As chair of a committee or interest group, you have a responsibility to work with LITA staff and leadership. This includes being proactive about asking for help.
Understanding LITA and its governance
LITA is unlike other ALA divisions in that it has a fairly flat hierarchy. You can ask questions of any officer on the board, including the president, and feel free to show up to any meetings unless they are explicitly closed.
Learn more about board structure and duties. The board consists of
- Executive Director
- Immediate Past-President
- LITA’s Councilor on ALA Council
- Seven directors-at-large
- Parliamentarian (ex-officio, Chair of the Bylaws and Organization Committee)
- Financial Advisory Committee Chair (ex-officio)
Be sure to read, or at least skim, the Bylaws and Manual, especially the sections on committees and interest groups. Not everything in the Bylaws or Manual is correct or up-to-date, so make sure to double check normal practice with someone else.
Another handy and not well-known enough page to read over is the LITA History. This will explain why things have evolved the way they have, and help newer members to know what more long-term members have done in the past.
The LITA staff are professional association staff who work out of the ALA headquarters in Chicago. Just as librarians are professionals with training specific to libraries, association professionals have training specific to managing and promoting the work of the association. LITA has two staff members. Their names and contact information are available on LITA’s website.
There’s also a page on the LITA Documentation site for when you’re not sure which staff member to contact about a particular topic.
Each committee has one or more staff liaisons who will help you with the practical matters associated with getting your committee’s work done. Make sure to note who your staff liaison is and communicate with them early and often. Because LITA only has two staff members, they rely on you, the member leaders, to get work done and be proactive.
Understand the official charge and the “real” story
Each committee has an official charge, which you can find on the committees website. Make sure that you read this and understand what it means. Charges are not always clear to the uninitiated. Ask for clarification from your LITA Board liaison and former chairs if necessary. Be able to explain it in plain English to your committee members and other LITA or ALA members. Starting with clarity about what you need to accomplish will aid you in planning your committee’s work.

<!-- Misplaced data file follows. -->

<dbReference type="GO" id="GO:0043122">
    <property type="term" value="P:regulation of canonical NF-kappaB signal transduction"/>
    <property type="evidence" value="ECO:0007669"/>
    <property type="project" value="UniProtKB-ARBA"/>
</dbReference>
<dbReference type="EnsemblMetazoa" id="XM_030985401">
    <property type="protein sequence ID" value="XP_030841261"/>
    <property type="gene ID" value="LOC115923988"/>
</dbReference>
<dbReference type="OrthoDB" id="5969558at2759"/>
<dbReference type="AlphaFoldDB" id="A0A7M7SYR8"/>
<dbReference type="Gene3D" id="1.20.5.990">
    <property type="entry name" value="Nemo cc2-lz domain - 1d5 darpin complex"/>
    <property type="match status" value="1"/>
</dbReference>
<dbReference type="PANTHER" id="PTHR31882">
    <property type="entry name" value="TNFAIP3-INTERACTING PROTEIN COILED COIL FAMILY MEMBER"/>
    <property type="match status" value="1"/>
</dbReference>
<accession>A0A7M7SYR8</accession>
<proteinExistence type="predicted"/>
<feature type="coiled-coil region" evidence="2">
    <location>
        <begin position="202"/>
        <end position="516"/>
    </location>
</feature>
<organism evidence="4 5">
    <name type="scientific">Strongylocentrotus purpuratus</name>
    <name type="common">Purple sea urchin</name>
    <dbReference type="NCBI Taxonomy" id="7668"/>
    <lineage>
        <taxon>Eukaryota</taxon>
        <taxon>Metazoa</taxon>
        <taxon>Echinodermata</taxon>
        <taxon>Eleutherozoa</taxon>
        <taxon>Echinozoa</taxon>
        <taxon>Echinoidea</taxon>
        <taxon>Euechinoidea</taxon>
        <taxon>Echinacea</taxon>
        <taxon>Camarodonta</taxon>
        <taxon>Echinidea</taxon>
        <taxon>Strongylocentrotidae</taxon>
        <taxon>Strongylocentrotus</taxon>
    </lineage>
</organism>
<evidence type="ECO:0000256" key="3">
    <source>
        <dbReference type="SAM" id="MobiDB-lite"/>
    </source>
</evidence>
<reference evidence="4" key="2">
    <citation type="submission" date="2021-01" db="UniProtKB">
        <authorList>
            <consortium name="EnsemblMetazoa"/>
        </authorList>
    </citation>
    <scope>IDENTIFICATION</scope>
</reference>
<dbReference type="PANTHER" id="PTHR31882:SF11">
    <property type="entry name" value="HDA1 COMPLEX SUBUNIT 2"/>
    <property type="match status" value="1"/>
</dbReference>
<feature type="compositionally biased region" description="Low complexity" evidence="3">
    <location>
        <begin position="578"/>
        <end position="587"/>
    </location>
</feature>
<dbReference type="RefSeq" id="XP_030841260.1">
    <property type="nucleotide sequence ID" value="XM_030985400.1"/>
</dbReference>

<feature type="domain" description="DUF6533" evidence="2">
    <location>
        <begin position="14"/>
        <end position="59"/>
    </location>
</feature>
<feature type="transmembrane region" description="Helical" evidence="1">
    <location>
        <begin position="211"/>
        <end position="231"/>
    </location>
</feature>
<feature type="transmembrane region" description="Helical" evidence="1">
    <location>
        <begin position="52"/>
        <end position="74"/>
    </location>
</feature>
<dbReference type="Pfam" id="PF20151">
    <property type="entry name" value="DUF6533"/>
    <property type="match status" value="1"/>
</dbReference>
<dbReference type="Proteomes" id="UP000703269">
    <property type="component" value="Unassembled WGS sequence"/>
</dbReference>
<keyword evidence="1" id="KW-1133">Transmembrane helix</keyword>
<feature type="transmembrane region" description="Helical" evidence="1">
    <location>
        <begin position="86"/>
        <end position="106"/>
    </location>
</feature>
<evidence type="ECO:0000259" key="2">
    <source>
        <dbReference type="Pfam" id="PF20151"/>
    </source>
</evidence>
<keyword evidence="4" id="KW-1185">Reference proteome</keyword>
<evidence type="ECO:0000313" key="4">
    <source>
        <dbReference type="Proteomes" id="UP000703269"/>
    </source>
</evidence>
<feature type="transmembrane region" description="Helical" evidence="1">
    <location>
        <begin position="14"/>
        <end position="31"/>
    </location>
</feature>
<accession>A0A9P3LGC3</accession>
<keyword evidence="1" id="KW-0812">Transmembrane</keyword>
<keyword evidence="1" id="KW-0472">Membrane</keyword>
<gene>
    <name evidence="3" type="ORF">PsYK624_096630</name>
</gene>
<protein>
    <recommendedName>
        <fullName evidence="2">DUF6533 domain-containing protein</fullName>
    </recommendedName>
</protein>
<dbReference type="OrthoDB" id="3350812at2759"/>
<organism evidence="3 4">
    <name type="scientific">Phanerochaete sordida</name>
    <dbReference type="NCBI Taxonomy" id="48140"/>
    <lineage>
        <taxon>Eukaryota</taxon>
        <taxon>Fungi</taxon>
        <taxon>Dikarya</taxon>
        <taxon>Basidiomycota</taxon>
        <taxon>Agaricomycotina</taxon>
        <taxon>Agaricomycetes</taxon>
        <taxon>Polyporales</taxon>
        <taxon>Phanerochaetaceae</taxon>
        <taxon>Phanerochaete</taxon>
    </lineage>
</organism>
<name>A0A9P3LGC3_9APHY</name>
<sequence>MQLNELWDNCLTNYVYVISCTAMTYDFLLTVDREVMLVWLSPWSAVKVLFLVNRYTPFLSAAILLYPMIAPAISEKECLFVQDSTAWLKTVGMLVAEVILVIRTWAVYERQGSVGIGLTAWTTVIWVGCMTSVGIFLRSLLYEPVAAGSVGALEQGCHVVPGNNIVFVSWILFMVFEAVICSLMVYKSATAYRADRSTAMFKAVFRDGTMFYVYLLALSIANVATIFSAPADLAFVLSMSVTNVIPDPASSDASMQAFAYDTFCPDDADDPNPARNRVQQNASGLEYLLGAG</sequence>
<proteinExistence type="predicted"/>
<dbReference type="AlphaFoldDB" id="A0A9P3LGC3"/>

If you feel your committee’s charge does not accurately reflect your committee’s work, you can work to update the charge. Committee charges are reviewed periodically by the Bylaws & Organization Committee, and a committee can suggest a change in their charge to the Bylaws & Organization Committee at any point.
That said, the “official” charge may not tell the whole story. There may be some unwritten traditions and rules in your committee that may or may not be worth preserving. You can usually find this out from former chairs, members, and LITA staff. Just because something has always been done a certain way is no reason to continue, but if something works, it may be worth it to continue. Make sure that you document “unofficial” procedures for the future. Your committee’s ALA Connect group might be a good place to do this.
Make sure that you understand the history of your committee. Read old meeting minutes on ALA Connect. Set a time to meet the former committee chair at an ALA conference or have a phone/online conversation. Ask for documents relating to procedures and the committee’s work, and ask what worked and what didn’t, and why. As above, this will help you define the charge for your committee, but it will also help you avoid making mistakes. If the former chair is not available, you should plan to have such a conversation with your Board and staff liaisons.
Working with other LITA Committees
Talk to other committee and IG chairs during your term (committee chairs have access to the chairs mailing list). These are your colleagues who are facing many of the same issues as you are. You should attend the Committee and IG Joint Chairs Meeting (always scheduled for Saturday from 8:30-10:00 am at Annual Conferences).
Your committee or interest group may have ideas for programs or services that it could offer. In many cases, you will need to work with another committee to ensure your idea can be accomplished in an efficient manner. If you aren’t sure, ask your Board liaison if your idea should be handed off to another group for approval or completion. All committee and interest group chairs are automatically members of the Chairs Committee, and this is another resource for finding out how you can work with other committees.
- Surveys of LITA members need to be reviewed by the Assessment and Research Committee. See this document for more information on creating and distributing surveys.
- Changes to your committee’s charge or your interest group must be approved by the Bylaws and Organization Committee. Ideas for new official relationships should also go through this Committee.
- Ideas for educational programs should go to the Education Committee. Your committee or interest group is free to develop the content in consultation with this Committee, who will help with scheduling, marketing, and logistics.
- Programs related to the ALA Annual Conference should go through the Program Planning Committee in their regular call for programming, the timing of which is listed in the LITA Manual and will be widely publicized.
- Ideas for new content for the LITA website and online communications should go to the Web Coordinating Committee.
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